January 14, 2013
Al Jazeera buys US cable channel
by Sal Robinson
The news that Al Jazeera, the Qatar-based news organization, recently bought Channel TV, a cable channel founded in 2005 by Al Gore and Joel Hyatt, has occasioned a small amount of flurried response in the US media. The deal, for $500 million, was announced on January 2nd and will give Al Jazeera access to the American cable market in a way that the company has long tried for, but could not get because of Bush-era hatred of the outlet’s coverage of the Afghanistan and Iraq wars. This will be the first time that an international broadcaster has taken over an American news network, and Vivian Salama has covered the history of Al Jazeera, the implications of the buy, and some of the current nature of the network in a long article over at the Columbia Journalism Review. One interesting detail is that Al Jazeera has actually been available for a while now from a couple of cable providers in the US — the first provider to carry it was Ohio’s Buckeye Cable System in 2006 and it was soon followed by a Burlington, VT network:
In 2007, Burlington Telecom, a small, publicly owned fiber optic network, opted to include Al Jazeera in its program rundown as airing it was in accordance with the Cable TV Channel Carriage Policy, the guidelines dictating the station’s right to carry certain programs. Executives with the cable provider noted that the decision was driven almost entirely by competitive edge. “We thought, here’s an opportunity to differentiate ourselves from our main competitor,” Richard Donnelly, sales and marketing manager of Burlington Telecom, told Salon.com last year. “But I’m not naïve. I knew there would be controversy.”
Controversy did follow, and the case went back and forth, with the network at one point deciding to drop Al Jazeera. But this
sparked outrage among an even greater number of local residents in this liberal New England city. The city’s mayor declared the issue the subject of a town hall meeting. After two public meetings, an oversight committee decided that Burlington Telecom should continue to offer Al Jazeera as part of certain cable packages.
And like a matryoshka doll, behind this story is the story of Burlington Telecom, a small publicly owned network, whose decision to pick up Al Jazeera was detailed by Shakuntala Rao in the American Journalism Review a couple of years ago. BT was Burlington’s response to the cable giant Adelphia, which had a monopoly in the area and was charging increasingly high prices. Two mayors of the city made the alternative happen:
As mayor of Burlington for eight years in the ’80s, Bernie Sanders, a self-proclaimed Socialist, set the stage for visionary change: a municipal fiber-optics information roadway that would connect every local household, library, school, government and business.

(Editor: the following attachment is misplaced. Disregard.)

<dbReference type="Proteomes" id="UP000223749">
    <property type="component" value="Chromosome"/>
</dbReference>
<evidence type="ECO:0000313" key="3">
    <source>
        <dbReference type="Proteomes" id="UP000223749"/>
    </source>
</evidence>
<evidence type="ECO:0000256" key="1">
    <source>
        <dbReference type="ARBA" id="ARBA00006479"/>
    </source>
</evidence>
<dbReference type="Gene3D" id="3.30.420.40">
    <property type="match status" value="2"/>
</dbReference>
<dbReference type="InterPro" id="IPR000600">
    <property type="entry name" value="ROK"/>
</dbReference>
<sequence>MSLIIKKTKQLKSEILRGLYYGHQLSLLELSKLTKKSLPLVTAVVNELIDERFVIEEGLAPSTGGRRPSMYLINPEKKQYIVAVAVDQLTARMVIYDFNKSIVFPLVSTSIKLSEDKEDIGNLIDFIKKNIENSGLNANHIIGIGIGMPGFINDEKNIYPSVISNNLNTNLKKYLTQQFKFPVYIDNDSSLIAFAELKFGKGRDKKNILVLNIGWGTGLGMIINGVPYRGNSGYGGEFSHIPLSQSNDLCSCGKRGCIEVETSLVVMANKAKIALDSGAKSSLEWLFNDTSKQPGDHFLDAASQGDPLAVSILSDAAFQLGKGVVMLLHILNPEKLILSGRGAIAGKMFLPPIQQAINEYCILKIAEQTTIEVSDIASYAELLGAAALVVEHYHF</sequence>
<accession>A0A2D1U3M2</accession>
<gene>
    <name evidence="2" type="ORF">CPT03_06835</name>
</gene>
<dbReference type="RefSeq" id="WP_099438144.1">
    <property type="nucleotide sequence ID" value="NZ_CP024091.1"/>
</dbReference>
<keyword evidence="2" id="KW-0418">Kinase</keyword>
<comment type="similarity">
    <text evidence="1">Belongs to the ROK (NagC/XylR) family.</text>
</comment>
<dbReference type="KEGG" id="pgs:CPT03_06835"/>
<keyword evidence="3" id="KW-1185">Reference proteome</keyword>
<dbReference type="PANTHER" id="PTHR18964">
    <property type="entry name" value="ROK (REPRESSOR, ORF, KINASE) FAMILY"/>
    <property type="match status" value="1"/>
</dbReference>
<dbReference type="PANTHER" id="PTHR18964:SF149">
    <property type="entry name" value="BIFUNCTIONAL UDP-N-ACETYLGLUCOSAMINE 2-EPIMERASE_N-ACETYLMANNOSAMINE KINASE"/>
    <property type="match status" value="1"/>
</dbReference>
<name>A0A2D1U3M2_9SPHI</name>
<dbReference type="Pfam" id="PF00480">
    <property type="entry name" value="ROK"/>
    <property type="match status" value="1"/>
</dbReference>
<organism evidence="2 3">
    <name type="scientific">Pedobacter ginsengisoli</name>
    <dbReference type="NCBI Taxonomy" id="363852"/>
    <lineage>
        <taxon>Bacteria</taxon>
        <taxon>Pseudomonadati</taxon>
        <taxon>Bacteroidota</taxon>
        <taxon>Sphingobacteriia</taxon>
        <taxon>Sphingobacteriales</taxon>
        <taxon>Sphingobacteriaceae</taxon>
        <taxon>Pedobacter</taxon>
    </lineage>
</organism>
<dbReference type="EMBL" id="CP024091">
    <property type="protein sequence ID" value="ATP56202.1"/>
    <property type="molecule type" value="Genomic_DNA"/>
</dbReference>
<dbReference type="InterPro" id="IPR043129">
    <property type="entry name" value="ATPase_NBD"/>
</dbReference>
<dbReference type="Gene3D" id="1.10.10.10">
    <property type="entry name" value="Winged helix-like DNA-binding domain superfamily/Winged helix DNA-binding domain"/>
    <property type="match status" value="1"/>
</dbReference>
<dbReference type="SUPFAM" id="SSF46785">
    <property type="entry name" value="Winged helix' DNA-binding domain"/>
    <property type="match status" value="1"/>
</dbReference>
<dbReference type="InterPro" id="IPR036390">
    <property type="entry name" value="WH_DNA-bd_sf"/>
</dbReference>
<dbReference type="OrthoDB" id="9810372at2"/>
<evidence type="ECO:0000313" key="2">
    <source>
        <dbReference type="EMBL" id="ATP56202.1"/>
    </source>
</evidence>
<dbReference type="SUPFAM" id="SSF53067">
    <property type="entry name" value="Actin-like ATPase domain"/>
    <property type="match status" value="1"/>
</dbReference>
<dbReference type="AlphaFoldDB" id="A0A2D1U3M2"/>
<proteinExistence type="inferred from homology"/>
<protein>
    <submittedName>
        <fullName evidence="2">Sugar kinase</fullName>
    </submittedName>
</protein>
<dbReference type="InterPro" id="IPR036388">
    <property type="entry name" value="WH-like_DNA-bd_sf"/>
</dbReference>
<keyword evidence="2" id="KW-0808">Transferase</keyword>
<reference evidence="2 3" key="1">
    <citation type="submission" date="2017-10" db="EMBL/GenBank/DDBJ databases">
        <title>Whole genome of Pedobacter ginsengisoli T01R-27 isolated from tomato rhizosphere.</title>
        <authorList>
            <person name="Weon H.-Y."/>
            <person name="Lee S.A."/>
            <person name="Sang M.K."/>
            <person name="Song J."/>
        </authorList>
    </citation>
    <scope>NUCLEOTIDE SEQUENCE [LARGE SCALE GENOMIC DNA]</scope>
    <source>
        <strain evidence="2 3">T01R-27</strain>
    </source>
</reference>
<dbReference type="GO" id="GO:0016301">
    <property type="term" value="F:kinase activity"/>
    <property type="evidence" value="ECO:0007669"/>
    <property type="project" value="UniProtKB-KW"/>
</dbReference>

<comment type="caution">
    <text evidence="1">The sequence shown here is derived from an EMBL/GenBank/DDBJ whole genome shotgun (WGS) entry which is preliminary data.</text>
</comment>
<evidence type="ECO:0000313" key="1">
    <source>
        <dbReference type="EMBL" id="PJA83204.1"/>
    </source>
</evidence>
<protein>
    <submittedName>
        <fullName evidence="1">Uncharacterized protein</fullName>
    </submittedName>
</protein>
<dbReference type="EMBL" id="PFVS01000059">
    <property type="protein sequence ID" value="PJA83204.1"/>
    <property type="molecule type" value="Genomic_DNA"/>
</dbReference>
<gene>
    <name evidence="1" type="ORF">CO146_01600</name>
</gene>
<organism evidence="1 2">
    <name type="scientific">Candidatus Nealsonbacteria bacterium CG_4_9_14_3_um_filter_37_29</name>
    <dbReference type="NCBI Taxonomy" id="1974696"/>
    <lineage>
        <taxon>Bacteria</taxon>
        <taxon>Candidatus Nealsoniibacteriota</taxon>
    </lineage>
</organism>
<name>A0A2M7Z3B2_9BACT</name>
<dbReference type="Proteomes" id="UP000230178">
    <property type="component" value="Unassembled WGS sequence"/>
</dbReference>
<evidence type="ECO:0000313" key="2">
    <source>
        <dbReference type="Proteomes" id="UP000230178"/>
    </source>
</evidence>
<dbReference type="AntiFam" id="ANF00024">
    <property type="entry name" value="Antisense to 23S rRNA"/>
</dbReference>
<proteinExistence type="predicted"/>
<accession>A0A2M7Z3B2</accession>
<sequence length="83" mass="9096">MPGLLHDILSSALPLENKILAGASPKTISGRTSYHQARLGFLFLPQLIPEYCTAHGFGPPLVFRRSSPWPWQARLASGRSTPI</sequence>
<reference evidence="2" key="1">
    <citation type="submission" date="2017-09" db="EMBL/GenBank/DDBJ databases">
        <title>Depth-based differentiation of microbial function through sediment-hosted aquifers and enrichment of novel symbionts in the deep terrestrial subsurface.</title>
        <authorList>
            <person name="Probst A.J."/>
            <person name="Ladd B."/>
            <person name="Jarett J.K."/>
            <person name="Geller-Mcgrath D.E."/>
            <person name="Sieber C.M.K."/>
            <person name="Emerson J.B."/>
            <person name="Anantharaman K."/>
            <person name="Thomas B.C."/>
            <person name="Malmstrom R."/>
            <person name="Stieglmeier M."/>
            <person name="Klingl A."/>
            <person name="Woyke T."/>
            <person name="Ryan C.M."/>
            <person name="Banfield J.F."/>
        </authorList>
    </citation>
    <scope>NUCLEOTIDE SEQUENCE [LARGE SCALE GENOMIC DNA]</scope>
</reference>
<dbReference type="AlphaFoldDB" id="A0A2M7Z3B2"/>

But it was Sanders’ successor, Peter Clavelle, a Progressive, who, following two referenda, decided to turn that dream into reality. After surmounting several financial and regulatory hitches and Adelphia’s many attempted roadblocks, BT went on air in February 2006. It has grown quickly, providing residents with Internet, phone and cable services for some of the lowest costs in the country.
The Channel TV buy has produced some predictable foaming at the mouth, but for the most part American viewers seem ready to welcome Al Jazeera America (the network’s new name), if only for the chance to see it and judge for themselves. And Al Jazeera’s English-language branch has been garnering praise for years from many sources, most recently for its coverage of the Arab Spring. In an article on the deal in the Washington Post, Dominic Basulto points out that the network has even been in the vanguard:
By virtue of being locked out of the U.S. cable TV market for so long (mostly at the behest of the George W. Bush administration), Al-Jazeera learned to embrace the Internet in ways that have transformed it into one of the most modern, progressive video news organizations in the world. Take Al-Jazeera’s The Stream, for example. When it launched in 2011, Fast Company lauded it as ”the most aggressive integration of social media into a live news program to date.” In just the first few days of 2013, The Stream has fostered discussions around the gang rape tragedy in New Delhi and political developments in Egypt and Syria.
I think it’s safe to say that this is a deal that may in fact significantly change the US media landscape, and one hopes, if the network can maintain journalistic independence from the Qatari government, for the better.
Sal Robinson is a former Melville House editor. She's also the co-founder of the Bridge Series, a reading series focused on translation.